Either way, it limits the minimum diameter for amount of heat that needs to be carried away.

  7. I think the LCROSS found quite a bit of C, but it was under-reported. But very early on, asteroids, scooping from Earth or outer moons, whatever is cheapest. ISRU allows more ISRU very quickly. Seems easy to grab stuff compared to being able to use it in manufacture.
    Yes, there are thin ways to make cells on sats, but Criswell claims that making the sheets movable or controllable quickly sends the cost way up. His lowest level *workers* use whatever lunar stuff is underfoot plus needed exotic supplies to lay the sheet down as it is formed, where it never actually moves. A lot of surface area to cover.
    My brainstorm of direct spraying is pretty unlikely, but who knows? It would be really cheap, so could be very inefficient physically and still work.
    I think the thinness of the radiator skin would help. Unless you mean no moving fluid inside? You may be thinking of a curious difficulty in enlarging the radiator, where the need to move the fluid out into a larger surface area is harder than it would seem at first. At any rate, that is a complex issue given all the possibilities. LSP may be able to recover some of the effort spent to handle nite by using the nite period to release heat stored in dirt during the day, rather than radiated. Just leave the cold pipes open and the heat from below will pump itself to the now cold surface. I don’t see an obvious advantage here either way, but that does not mean there isn’t!,

  8. Actually, 500 Gw is the “break even” projection, where no more investment is needed beyond profits. 20 Tw (I’m going to stop the “e”, as even nuke people are dropping the “t”) is the goal, then on to 200 as needed. Just setting up will start a lot of other Space activity.
    Scale up, light pollution, space junk, station keeping. Starts to add up! Need to advance both SPS and LSP with Earth to Earth balancing power beams. Then the SSP pencils will start on the envelope backs.

  9. To add on the structure question:

    If you consider my solar-sail-like proposal, there is very little structure there. Depending on the material, the active layer might even double as its own support structure. You only need very little centrifugal force to spread it out.

    I have my doubts re your proposal for spraying the solar cells directly on the Lunar surface. The surface is too grainy. You want a continuous electrical circuit, not a collection of fragments. So you’d still need some support layer.

    As I’ve said before, at the limit of strength, the two are probably very similar: either you slightly spin up a very thin sheet in orbit, or you lay a very thin sheet onto the Lunar surface. I don’t expect a big difference in thickness.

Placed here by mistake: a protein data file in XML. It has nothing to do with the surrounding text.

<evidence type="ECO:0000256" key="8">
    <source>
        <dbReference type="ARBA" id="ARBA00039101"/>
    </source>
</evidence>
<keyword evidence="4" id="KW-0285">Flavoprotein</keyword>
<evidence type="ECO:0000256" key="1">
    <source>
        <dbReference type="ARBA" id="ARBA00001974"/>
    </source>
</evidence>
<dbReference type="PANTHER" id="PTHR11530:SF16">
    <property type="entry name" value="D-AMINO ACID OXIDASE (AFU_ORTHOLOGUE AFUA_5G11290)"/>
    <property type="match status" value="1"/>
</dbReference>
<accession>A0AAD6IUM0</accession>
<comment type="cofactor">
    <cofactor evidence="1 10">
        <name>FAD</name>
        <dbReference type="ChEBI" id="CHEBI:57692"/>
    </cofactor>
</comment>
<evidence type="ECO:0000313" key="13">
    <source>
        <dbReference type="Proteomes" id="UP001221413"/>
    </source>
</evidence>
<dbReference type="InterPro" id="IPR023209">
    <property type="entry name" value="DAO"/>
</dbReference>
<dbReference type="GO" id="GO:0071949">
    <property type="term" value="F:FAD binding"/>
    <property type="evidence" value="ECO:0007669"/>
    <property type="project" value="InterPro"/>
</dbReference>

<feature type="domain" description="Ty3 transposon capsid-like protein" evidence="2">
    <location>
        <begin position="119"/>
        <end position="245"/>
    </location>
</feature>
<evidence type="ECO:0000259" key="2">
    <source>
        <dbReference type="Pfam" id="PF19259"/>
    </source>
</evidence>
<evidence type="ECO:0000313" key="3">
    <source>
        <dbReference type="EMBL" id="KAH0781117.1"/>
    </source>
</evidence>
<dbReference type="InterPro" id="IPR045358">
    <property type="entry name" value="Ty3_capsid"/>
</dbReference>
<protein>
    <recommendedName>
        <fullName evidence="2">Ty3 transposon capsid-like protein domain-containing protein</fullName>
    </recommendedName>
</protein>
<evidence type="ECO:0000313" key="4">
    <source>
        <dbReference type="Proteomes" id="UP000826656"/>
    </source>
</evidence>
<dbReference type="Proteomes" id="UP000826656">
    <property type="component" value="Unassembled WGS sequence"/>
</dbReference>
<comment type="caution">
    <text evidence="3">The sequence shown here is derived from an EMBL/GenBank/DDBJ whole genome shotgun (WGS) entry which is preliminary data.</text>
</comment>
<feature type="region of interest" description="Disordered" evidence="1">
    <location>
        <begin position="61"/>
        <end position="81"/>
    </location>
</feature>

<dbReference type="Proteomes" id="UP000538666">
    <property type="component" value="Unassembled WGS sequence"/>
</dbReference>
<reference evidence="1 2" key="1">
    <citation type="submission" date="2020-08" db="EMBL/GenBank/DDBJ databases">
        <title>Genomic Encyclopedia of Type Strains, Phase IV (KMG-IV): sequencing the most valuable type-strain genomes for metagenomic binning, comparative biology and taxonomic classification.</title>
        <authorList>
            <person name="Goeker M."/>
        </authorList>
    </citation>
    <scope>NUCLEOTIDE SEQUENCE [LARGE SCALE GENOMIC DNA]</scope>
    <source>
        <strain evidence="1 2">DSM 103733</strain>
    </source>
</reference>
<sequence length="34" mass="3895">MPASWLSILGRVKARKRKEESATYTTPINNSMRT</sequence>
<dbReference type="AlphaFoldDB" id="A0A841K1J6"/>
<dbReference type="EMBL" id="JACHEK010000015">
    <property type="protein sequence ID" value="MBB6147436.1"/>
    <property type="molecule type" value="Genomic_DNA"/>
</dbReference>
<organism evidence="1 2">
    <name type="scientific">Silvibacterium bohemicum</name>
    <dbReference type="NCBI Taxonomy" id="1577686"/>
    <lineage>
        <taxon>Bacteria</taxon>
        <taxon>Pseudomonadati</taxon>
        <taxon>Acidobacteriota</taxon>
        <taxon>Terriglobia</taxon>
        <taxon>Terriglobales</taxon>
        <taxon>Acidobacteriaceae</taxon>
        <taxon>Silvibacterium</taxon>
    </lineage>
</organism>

Furthermore, if indeed the radiators are the main component of mass, there’s a limit to how thin you can make them. IIRC, the thinner they are, the less heat they can conduct away from the hot parts. So they’re unlikely to be thinner on the Moon.

    The ideal material for both may be carbon based. Doped or coated graphene or CNTs may produce good PV junctions, and they have excellent mechanical properties (so they can support themselves) and excellent electrical and thermal conductivity. But as far as we currently know, there’s not much carbon on the Moon. Which may add an advantage to SPS: it’s easier to bring carbon asteroid stuff to orbit than land it on the Moon.
    (edit: Silicene looks like an interesting alternative doable from Lunar soil.)

  10. You absolutely will need power on the lunar surface, both for ISRU and mass driver. But that’s on the order of hundreds of MW, not the hundreds of GW to TW to which you’d need to scale to make it an economical source of terrestrial capacity.

    There is indeed some station-keeping for SSP, but GEO is pretty clean from an MMOD standpoint. As for light pollution, I assume you’re talking about a big shiny thing illuminating the night side of Earth? Yeah, that’s an issue, but it’s a pretty small price to pay if you get cheap green baseload power in return.

  11. “I don’t think structure is by any means easier on the lunar surface than it is in space.” In that case, I totally agree! But actually, that is the key question. Perhaps SPS is so easy. All the plans I see have to put a structure there. The components themselves are all that is needed on the Moon. Detailed plans are needed, now that the question is clear. Shooting for 5Tw-e at $.001 per kwh-e ASAP.